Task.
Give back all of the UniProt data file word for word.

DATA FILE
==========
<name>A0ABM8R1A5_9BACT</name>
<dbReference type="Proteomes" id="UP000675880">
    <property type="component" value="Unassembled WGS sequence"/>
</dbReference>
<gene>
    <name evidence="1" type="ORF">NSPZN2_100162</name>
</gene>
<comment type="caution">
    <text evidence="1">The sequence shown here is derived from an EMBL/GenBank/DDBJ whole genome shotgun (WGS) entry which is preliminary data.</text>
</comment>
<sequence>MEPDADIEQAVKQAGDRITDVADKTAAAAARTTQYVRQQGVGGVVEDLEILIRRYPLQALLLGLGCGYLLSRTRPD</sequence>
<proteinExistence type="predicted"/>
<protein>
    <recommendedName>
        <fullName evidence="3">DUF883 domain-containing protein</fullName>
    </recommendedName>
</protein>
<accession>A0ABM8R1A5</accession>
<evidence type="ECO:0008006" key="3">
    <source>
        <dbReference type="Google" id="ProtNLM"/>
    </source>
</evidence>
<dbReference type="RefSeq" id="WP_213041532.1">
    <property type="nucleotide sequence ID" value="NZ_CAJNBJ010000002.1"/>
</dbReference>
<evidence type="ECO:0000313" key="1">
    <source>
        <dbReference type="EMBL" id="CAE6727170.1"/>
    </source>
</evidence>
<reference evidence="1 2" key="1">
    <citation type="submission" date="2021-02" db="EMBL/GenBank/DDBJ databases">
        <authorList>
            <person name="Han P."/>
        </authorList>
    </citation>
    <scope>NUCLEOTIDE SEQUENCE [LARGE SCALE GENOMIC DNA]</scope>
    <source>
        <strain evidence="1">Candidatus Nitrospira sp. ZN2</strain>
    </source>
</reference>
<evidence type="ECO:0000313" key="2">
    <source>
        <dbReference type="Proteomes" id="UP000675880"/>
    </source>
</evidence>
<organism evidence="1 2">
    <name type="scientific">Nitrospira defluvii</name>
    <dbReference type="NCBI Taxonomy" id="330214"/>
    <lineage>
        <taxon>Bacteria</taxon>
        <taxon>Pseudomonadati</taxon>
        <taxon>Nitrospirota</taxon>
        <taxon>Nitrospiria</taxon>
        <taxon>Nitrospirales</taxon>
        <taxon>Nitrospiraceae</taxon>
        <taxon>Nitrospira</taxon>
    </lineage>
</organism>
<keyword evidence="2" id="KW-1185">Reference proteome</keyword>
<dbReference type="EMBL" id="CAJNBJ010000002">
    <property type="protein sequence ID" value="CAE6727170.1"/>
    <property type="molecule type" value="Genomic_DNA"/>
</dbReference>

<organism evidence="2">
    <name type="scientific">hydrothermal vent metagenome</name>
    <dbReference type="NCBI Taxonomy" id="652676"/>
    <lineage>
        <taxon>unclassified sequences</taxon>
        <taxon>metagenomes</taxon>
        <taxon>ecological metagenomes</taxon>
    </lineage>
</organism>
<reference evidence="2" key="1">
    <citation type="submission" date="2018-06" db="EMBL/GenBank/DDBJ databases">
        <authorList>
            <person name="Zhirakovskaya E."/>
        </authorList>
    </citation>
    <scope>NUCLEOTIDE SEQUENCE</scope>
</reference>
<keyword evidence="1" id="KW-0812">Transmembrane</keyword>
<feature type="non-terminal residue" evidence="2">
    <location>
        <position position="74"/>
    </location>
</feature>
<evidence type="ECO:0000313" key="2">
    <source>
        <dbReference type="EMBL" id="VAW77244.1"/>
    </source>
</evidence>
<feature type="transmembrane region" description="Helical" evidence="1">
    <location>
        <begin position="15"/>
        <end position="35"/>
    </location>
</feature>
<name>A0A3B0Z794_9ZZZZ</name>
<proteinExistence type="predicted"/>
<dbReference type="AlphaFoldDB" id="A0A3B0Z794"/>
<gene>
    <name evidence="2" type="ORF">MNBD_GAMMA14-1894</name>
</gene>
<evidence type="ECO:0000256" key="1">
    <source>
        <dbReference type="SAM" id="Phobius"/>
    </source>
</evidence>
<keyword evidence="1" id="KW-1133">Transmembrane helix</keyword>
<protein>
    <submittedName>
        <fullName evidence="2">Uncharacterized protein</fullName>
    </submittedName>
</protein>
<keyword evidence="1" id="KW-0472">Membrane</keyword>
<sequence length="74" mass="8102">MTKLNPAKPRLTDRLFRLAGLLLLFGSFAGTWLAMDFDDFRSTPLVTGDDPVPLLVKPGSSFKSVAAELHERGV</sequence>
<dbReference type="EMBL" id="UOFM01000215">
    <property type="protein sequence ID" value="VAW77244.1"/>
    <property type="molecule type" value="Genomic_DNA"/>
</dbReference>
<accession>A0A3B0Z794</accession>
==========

<name>A0ABM8R1A5_9BACT</name>
<dbReference type="Proteomes" id="UP000675880">
    <property type="component" value="Unassembled WGS sequence"/>
</dbReference>
<gene>
    <name evidence="1" type="ORF">NSPZN2_100162</name>
</gene>
<comment type="caution">
    <text evidence="1">The sequence shown here is derived from an EMBL/GenBank/DDBJ whole genome shotgun (WGS) entry which is preliminary data.</text>
</comment>
<sequence>MEPDADIEQAVKQAGDRITDVADKTAAAAARTTQYVRQQGVGGVVEDLEILIRRYPLQALLLGLGCGYLLSRTRPD</sequence>
<proteinExistence type="predicted"/>
<protein>
    <recommendedName>
        <fullName evidence="3">DUF883 domain-containing protein</fullName>
    </recommendedName>
</protein>
<accession>A0ABM8R1A5</accession>
<evidence type="ECO:0008006" key="3">
    <source>
        <dbReference type="Google" id="ProtNLM"/>
    </source>
</evidence>
<dbReference type="RefSeq" id="WP_213041532.1">
    <property type="nucleotide sequence ID" value="NZ_CAJNBJ010000002.1"/>
</dbReference>
<evidence type="ECO:0000313" key="1">
    <source>
        <dbReference type="EMBL" id="CAE6727170.1"/>
    </source>
</evidence>
<reference evidence="1 2" key="1">
    <citation type="submission" date="2021-02" db="EMBL/GenBank/DDBJ databases">
        <authorList>
            <person name="Han P."/>
        </authorList>
    </citation>
    <scope>NUCLEOTIDE SEQUENCE [LARGE SCALE GENOMIC DNA]</scope>
    <source>
        <strain evidence="1">Candidatus Nitrospira sp. ZN2</strain>
    </source>
</reference>
<evidence type="ECO:0000313" key="2">
    <source>
        <dbReference type="Proteomes" id="UP000675880"/>
    </source>
</evidence>
<organism evidence="1 2">
    <name type="scientific">Nitrospira defluvii</name>
    <dbReference type="NCBI Taxonomy" id="330214"/>
    <lineage>
        <taxon>Bacteria</taxon>
        <taxon>Pseudomonadati</taxon>
        <taxon>Nitrospirota</taxon>
        <taxon>Nitrospiria</taxon>
        <taxon>Nitrospirales</taxon>
        <taxon>Nitrospiraceae</taxon>
        <taxon>Nitrospira</taxon>
    </lineage>
</organism>
<keyword evidence="2" id="KW-1185">Reference proteome</keyword>
<dbReference type="EMBL" id="CAJNBJ010000002">
    <property type="protein sequence ID" value="CAE6727170.1"/>
    <property type="molecule type" value="Genomic_DNA"/>
</dbReference>

<organism evidence="2">
    <name type="scientific">hydrothermal vent metagenome</name>
    <dbReference type="NCBI Taxonomy" id="652676"/>
    <lineage>
        <taxon>unclassified sequences</taxon>
        <taxon>metagenomes</taxon>
        <taxon>ecological metagenomes</taxon>
    </lineage>
</organism>
<reference evidence="2" key="1">
    <citation type="submission" date="2018-06" db="EMBL/GenBank/DDBJ databases">
        <authorList>
            <person name="Zhirakovskaya E."/>
        </authorList>
    </citation>
    <scope>NUCLEOTIDE SEQUENCE</scope>
</reference>
<keyword evidence="1" id="KW-0812">Transmembrane</keyword>
<feature type="non-terminal residue" evidence="2">
    <location>
        <position position="74"/>
    </location>
</feature>
<evidence type="ECO:0000313" key="2">
    <source>
        <dbReference type="EMBL" id="VAW77244.1"/>
    </source>
</evidence>
<feature type="transmembrane region" description="Helical" evidence="1">
    <location>
        <begin position="15"/>
        <end position="35"/>
    </location>
</feature>
<name>A0A3B0Z794_9ZZZZ</name>
<proteinExistence type="predicted"/>
<dbReference type="AlphaFoldDB" id="A0A3B0Z794"/>
<gene>
    <name evidence="2" type="ORF">MNBD_GAMMA14-1894</name>
</gene>
<evidence type="ECO:0000256" key="1">
    <source>
        <dbReference type="SAM" id="Phobius"/>
    </source>
</evidence>
<keyword evidence="1" id="KW-1133">Transmembrane helix</keyword>
<protein>
    <submittedName>
        <fullName evidence="2">Uncharacterized protein</fullName>
    </submittedName>
</protein>
<keyword evidence="1" id="KW-0472">Membrane</keyword>
<sequence length="74" mass="8102">MTKLNPAKPRLTDRLFRLAGLLLLFGSFAGTWLAMDFDDFRSTPLVTGDDPVPLLVKPGSSFKSVAAELHERGV</sequence>
<dbReference type="EMBL" id="UOFM01000215">
    <property type="protein sequence ID" value="VAW77244.1"/>
    <property type="molecule type" value="Genomic_DNA"/>
</dbReference>
<accession>A0A3B0Z794</accession>